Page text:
and Video Courtesy of FOX 13 -- Tampa Bay
July 30, 2011
TAMPA - It's official, and some suggest a
429 percent increase in Citizens Insurance sinkhole policy rates is all
but a done deal.
it's pretty likely," attorney Sean Shaw reluctantly
acknowledged just minutes after Citizens' Board of Governors
signed off on the rate increase request.
Shaw is the former Insurance
Consumer Advocate for Florida. He now works helping Bay Area
homeowners who have disputes with their insurance companies.
"Citizens has their
people who have said 400 percent statewide average is what
they need. I've heard their spokesperson say that, so I
assume they have some numbers to back that up," Shaw
said. "You cannot justify that to me. That is
On Wednesday, the Citizens'
board voted unanimously to ask the Office of Insurance Regulation to
approve a massive increase in rates charged for sink hole coverage.
The Bay Area would be hit with
some of the highest rates. Rates in part of Hernando County would jump by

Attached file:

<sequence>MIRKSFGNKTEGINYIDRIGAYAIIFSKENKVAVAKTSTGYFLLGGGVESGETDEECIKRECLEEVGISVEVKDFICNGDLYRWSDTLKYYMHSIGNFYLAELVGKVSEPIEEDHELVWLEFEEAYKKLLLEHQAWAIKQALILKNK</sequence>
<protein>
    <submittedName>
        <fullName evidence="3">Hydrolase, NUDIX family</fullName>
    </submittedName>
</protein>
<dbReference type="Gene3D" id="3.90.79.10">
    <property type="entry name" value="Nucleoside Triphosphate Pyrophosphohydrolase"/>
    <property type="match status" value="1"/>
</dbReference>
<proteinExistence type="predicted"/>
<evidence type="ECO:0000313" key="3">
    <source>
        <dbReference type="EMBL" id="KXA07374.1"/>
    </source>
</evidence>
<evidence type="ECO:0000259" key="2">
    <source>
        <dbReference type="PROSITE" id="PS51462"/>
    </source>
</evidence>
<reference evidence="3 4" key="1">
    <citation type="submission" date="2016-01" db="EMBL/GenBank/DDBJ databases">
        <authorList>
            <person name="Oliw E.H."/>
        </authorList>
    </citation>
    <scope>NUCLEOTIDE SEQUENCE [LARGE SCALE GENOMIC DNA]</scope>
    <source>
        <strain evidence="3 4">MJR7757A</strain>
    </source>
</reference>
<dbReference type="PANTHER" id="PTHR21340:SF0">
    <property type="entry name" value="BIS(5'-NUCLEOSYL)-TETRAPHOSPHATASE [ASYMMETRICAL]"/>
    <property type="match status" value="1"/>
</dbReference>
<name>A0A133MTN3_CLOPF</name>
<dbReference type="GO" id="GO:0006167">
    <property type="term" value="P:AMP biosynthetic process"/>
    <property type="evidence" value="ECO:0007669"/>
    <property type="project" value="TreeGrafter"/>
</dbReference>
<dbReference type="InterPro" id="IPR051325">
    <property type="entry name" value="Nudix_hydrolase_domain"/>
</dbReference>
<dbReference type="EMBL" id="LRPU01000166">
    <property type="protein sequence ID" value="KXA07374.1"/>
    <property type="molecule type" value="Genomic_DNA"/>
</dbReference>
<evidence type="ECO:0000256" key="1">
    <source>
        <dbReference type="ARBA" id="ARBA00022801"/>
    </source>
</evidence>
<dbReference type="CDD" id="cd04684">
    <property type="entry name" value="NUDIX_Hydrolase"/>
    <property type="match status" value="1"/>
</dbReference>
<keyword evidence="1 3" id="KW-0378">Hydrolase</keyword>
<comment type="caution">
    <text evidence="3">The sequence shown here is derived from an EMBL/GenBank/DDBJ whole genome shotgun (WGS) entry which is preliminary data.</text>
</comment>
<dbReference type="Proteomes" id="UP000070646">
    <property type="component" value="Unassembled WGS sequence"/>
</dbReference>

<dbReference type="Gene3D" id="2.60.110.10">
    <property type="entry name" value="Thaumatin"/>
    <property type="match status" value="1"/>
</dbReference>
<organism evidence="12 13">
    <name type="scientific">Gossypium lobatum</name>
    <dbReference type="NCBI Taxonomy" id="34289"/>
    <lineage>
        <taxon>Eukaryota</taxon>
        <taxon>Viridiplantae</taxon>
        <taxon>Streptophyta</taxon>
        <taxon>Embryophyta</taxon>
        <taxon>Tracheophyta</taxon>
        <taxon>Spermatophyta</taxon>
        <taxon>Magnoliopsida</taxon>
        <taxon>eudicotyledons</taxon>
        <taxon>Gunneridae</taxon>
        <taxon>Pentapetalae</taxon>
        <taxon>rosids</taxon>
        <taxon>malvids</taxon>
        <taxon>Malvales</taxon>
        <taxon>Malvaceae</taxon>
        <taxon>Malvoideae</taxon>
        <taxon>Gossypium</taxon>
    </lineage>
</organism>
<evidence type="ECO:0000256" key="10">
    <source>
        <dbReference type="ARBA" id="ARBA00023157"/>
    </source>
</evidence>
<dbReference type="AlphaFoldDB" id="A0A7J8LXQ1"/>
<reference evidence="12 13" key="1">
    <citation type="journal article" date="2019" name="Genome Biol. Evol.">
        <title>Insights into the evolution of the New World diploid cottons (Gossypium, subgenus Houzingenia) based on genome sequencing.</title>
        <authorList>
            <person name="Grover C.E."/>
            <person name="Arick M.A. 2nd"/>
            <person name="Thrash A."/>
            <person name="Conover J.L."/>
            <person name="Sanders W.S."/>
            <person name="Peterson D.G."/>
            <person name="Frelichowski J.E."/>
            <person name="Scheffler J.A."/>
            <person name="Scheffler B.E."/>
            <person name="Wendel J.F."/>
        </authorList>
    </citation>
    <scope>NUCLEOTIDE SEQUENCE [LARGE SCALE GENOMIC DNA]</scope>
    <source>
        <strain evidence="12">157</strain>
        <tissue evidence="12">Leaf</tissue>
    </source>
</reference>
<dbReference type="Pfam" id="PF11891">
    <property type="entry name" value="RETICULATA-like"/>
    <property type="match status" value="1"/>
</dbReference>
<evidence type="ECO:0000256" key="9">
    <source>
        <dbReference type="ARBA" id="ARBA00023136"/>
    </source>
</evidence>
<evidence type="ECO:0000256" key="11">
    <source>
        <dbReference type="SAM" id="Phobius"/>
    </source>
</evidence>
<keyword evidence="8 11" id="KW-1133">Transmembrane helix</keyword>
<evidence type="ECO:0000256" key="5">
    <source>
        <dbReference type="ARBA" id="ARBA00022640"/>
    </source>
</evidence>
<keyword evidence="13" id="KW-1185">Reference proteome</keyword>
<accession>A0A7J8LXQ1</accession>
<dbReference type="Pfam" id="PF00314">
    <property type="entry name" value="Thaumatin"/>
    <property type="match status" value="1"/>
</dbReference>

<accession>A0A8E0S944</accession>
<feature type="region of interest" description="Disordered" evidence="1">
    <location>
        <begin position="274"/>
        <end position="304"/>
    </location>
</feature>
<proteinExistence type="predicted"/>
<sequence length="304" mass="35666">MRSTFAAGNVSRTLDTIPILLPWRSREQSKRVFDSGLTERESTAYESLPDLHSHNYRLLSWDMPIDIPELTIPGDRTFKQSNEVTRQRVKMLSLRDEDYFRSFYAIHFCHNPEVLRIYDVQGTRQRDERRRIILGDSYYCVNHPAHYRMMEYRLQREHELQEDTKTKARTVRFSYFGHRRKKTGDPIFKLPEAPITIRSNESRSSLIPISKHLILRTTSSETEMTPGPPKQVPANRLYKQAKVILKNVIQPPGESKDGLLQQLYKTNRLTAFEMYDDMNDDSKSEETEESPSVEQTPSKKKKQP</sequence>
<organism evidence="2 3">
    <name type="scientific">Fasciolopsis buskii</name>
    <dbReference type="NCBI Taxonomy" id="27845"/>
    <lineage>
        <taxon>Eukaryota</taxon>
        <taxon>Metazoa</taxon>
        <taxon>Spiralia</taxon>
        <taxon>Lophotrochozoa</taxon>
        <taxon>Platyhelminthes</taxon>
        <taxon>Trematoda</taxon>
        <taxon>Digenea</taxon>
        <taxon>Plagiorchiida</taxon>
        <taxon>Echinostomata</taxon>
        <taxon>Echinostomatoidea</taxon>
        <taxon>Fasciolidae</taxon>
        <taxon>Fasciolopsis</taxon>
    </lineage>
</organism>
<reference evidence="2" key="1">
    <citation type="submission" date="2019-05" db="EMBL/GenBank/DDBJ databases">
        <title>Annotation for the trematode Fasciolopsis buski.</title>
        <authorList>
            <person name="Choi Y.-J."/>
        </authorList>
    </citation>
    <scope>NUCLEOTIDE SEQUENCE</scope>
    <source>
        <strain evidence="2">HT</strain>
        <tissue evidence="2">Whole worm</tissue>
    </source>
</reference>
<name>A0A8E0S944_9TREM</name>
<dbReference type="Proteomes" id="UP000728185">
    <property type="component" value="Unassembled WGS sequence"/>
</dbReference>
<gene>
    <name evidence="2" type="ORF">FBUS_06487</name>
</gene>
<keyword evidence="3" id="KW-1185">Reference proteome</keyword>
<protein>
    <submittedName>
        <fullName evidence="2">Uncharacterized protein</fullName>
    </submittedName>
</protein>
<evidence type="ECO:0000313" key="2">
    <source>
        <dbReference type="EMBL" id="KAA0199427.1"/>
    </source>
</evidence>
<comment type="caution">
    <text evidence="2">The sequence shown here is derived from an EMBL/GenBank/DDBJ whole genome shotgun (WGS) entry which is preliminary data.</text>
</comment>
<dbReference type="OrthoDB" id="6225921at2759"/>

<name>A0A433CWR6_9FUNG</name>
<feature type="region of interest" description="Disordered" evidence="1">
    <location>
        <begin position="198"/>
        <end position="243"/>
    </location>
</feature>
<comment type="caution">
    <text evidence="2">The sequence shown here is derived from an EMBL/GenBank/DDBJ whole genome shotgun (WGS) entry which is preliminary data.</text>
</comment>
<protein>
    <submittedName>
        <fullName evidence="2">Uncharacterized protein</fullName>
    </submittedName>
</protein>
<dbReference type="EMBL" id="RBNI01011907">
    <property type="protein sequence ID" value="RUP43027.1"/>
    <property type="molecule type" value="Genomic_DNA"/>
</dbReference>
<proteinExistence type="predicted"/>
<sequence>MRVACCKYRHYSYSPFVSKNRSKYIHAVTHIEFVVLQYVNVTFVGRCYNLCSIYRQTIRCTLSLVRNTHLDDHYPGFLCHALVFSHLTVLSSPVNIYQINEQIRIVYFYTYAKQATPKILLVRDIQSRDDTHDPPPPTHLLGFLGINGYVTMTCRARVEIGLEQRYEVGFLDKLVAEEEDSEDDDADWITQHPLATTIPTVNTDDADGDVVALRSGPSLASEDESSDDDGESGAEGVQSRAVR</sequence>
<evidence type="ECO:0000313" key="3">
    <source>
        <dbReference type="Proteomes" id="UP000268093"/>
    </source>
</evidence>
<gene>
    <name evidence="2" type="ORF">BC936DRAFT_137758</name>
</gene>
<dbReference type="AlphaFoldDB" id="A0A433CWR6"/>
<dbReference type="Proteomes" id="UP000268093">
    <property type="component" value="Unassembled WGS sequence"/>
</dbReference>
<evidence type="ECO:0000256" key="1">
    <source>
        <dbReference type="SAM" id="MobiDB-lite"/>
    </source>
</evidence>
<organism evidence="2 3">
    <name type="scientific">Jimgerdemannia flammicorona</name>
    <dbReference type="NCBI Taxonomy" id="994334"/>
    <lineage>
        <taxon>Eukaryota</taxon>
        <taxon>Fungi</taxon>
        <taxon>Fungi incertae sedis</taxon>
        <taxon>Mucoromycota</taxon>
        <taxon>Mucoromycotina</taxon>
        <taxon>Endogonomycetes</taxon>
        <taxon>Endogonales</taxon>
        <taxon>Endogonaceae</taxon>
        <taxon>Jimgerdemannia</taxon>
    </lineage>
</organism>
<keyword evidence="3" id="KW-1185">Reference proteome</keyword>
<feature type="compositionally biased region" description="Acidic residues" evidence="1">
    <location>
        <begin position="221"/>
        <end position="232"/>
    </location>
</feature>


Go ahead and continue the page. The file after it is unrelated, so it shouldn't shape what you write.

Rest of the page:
323 percent; in Tampa, sinkhole policies would increase by a stunning
Pasco County, long considered to be en especially active sink hole area,
policies are already expensive, averaging $1,300.00. Those policies could
increase to $4,400.00, a 201 percent increase.
going to be a deluge of empty houses in west Pasco,"
according to Allan Schwartz. He is president of the River
Crossing Home Owners Association. Schwartz said his
359-home subdivision has weathered the foreclosure storm
well. He is not so confident he and his neighbors can
survive the Citizens' rate increase.
just walk away...what can you do?"
Schwartz spent much of
Wednesday on the phone trying to reach out to state lawmakers who voted in
favor of Senate Bill 408, the law allowing Citizens to ask for the
whopping rate increase.
He had little luck speaking to
anyone to defend the astronomical rate increase.
"It hurts me being a
leader of a community that you know is in trouble and you can't do
anything," he said.
Governor Rick Scott strongly
supported SB 408. Late Wednesday. He issued a statement saying in part
"...This proposal is the unfortunate result of politicians playing
politics for too long keeping rates artificially low."
Typically, rate increases in
excess of 15 percent are subject to a series of public hearings. A
spokeswoman for the Office of Insurance Regulation said the rate request
has not been formally submitted.
However, those who oppose the
suggested rates can contact the OIR at www.floir.com